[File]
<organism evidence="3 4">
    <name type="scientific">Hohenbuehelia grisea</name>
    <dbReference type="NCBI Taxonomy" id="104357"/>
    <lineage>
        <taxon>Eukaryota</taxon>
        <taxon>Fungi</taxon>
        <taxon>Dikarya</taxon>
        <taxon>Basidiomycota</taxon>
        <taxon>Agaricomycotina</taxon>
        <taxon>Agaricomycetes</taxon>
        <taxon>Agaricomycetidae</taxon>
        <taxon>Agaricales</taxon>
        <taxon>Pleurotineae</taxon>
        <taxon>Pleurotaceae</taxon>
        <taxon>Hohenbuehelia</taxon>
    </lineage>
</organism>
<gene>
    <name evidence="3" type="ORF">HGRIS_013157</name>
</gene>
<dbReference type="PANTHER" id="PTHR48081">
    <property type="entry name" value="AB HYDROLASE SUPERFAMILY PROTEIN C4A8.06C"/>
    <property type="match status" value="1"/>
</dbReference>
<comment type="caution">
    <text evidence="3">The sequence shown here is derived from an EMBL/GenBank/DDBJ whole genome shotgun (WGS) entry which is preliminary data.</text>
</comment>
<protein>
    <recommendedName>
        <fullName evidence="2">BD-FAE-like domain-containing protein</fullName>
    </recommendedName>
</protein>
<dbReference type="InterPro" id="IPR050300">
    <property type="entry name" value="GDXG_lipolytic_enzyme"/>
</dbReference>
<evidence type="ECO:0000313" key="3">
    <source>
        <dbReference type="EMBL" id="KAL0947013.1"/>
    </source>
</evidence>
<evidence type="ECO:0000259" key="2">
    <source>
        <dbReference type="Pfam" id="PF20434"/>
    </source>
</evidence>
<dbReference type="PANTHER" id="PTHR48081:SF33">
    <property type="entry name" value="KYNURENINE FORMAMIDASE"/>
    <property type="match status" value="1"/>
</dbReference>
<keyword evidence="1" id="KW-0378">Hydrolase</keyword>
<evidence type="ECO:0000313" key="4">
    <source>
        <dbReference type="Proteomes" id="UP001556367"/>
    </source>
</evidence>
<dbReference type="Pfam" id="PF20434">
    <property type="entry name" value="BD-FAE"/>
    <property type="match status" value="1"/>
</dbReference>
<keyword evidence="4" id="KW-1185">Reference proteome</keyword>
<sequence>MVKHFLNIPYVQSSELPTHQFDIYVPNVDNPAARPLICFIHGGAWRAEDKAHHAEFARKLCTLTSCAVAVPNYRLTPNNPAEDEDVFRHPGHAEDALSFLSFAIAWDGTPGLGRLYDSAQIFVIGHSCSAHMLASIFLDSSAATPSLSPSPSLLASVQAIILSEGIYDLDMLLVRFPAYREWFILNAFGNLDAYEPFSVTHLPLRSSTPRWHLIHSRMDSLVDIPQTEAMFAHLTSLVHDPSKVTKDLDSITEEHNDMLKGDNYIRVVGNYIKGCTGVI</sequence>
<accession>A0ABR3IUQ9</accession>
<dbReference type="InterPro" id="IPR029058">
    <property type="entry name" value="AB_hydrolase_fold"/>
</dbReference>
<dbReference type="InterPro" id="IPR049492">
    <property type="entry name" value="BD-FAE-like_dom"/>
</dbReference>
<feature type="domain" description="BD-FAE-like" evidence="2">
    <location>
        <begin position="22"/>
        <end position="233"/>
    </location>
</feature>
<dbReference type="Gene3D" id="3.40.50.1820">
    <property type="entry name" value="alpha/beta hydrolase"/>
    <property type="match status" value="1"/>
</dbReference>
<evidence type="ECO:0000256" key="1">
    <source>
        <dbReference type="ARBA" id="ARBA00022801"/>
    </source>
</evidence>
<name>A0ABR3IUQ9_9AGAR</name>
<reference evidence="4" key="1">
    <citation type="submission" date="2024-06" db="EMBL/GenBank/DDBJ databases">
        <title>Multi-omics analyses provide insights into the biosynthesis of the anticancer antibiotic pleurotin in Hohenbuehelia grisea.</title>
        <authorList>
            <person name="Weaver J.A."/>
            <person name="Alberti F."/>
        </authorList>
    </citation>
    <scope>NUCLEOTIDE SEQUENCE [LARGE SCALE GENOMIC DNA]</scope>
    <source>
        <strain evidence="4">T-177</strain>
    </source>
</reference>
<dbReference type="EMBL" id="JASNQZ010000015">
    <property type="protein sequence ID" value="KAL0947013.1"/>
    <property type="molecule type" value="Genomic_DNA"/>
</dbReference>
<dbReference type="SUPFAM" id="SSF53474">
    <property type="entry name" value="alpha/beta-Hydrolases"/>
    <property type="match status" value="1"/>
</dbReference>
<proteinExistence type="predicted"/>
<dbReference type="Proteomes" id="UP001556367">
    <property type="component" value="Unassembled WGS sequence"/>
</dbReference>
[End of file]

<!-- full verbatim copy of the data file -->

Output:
<organism evidence="3 4">
    <name type="scientific">Hohenbuehelia grisea</name>
    <dbReference type="NCBI Taxonomy" id="104357"/>
    <lineage>
        <taxon>Eukaryota</taxon>
        <taxon>Fungi</taxon>
        <taxon>Dikarya</taxon>
        <taxon>Basidiomycota</taxon>
        <taxon>Agaricomycotina</taxon>
        <taxon>Agaricomycetes</taxon>
        <taxon>Agaricomycetidae</taxon>
        <taxon>Agaricales</taxon>
        <taxon>Pleurotineae</taxon>
        <taxon>Pleurotaceae</taxon>
        <taxon>Hohenbuehelia</taxon>
    </lineage>
</organism>
<gene>
    <name evidence="3" type="ORF">HGRIS_013157</name>
</gene>
<dbReference type="PANTHER" id="PTHR48081">
    <property type="entry name" value="AB HYDROLASE SUPERFAMILY PROTEIN C4A8.06C"/>
    <property type="match status" value="1"/>
</dbReference>
<comment type="caution">
    <text evidence="3">The sequence shown here is derived from an EMBL/GenBank/DDBJ whole genome shotgun (WGS) entry which is preliminary data.</text>
</comment>
<protein>
    <recommendedName>
        <fullName evidence="2">BD-FAE-like domain-containing protein</fullName>
    </recommendedName>
</protein>
<dbReference type="InterPro" id="IPR050300">
    <property type="entry name" value="GDXG_lipolytic_enzyme"/>
</dbReference>
<evidence type="ECO:0000313" key="3">
    <source>
        <dbReference type="EMBL" id="KAL0947013.1"/>
    </source>
</evidence>
<evidence type="ECO:0000259" key="2">
    <source>
        <dbReference type="Pfam" id="PF20434"/>
    </source>
</evidence>
<dbReference type="PANTHER" id="PTHR48081:SF33">
    <property type="entry name" value="KYNURENINE FORMAMIDASE"/>
    <property type="match status" value="1"/>
</dbReference>
<keyword evidence="1" id="KW-0378">Hydrolase</keyword>
<evidence type="ECO:0000313" key="4">
    <source>
        <dbReference type="Proteomes" id="UP001556367"/>
    </source>
</evidence>
<dbReference type="Pfam" id="PF20434">
    <property type="entry name" value="BD-FAE"/>
    <property type="match status" value="1"/>
</dbReference>
<keyword evidence="4" id="KW-1185">Reference proteome</keyword>
<sequence>MVKHFLNIPYVQSSELPTHQFDIYVPNVDNPAARPLICFIHGGAWRAEDKAHHAEFARKLCTLTSCAVAVPNYRLTPNNPAEDEDVFRHPGHAEDALSFLSFAIAWDGTPGLGRLYDSAQIFVIGHSCSAHMLASIFLDSSAATPSLSPSPSLLASVQAIILSEGIYDLDMLLVRFPAYREWFILNAFGNLDAYEPFSVTHLPLRSSTPRWHLIHSRMDSLVDIPQTEAMFAHLTSLVHDPSKVTKDLDSITEEHNDMLKGDNYIRVVGNYIKGCTGVI</sequence>
<accession>A0ABR3IUQ9</accession>
<dbReference type="InterPro" id="IPR029058">
    <property type="entry name" value="AB_hydrolase_fold"/>
</dbReference>
<dbReference type="InterPro" id="IPR049492">
    <property type="entry name" value="BD-FAE-like_dom"/>
</dbReference>
<feature type="domain" description="BD-FAE-like" evidence="2">
    <location>
        <begin position="22"/>
        <end position="233"/>
    </location>
</feature>
<dbReference type="Gene3D" id="3.40.50.1820">
    <property type="entry name" value="alpha/beta hydrolase"/>
    <property type="match status" value="1"/>
</dbReference>
<evidence type="ECO:0000256" key="1">
    <source>
        <dbReference type="ARBA" id="ARBA00022801"/>
    </source>
</evidence>
<name>A0ABR3IUQ9_9AGAR</name>
<reference evidence="4" key="1">
    <citation type="submission" date="2024-06" db="EMBL/GenBank/DDBJ databases">
        <title>Multi-omics analyses provide insights into the biosynthesis of the anticancer antibiotic pleurotin in Hohenbuehelia grisea.</title>
        <authorList>
            <person name="Weaver J.A."/>
            <person name="Alberti F."/>
        </authorList>
    </citation>
    <scope>NUCLEOTIDE SEQUENCE [LARGE SCALE GENOMIC DNA]</scope>
    <source>
        <strain evidence="4">T-177</strain>
    </source>
</reference>
<dbReference type="EMBL" id="JASNQZ010000015">
    <property type="protein sequence ID" value="KAL0947013.1"/>
    <property type="molecule type" value="Genomic_DNA"/>
</dbReference>
<dbReference type="SUPFAM" id="SSF53474">
    <property type="entry name" value="alpha/beta-Hydrolases"/>
    <property type="match status" value="1"/>
</dbReference>
<proteinExistence type="predicted"/>
<dbReference type="Proteomes" id="UP001556367">
    <property type="component" value="Unassembled WGS sequence"/>
</dbReference>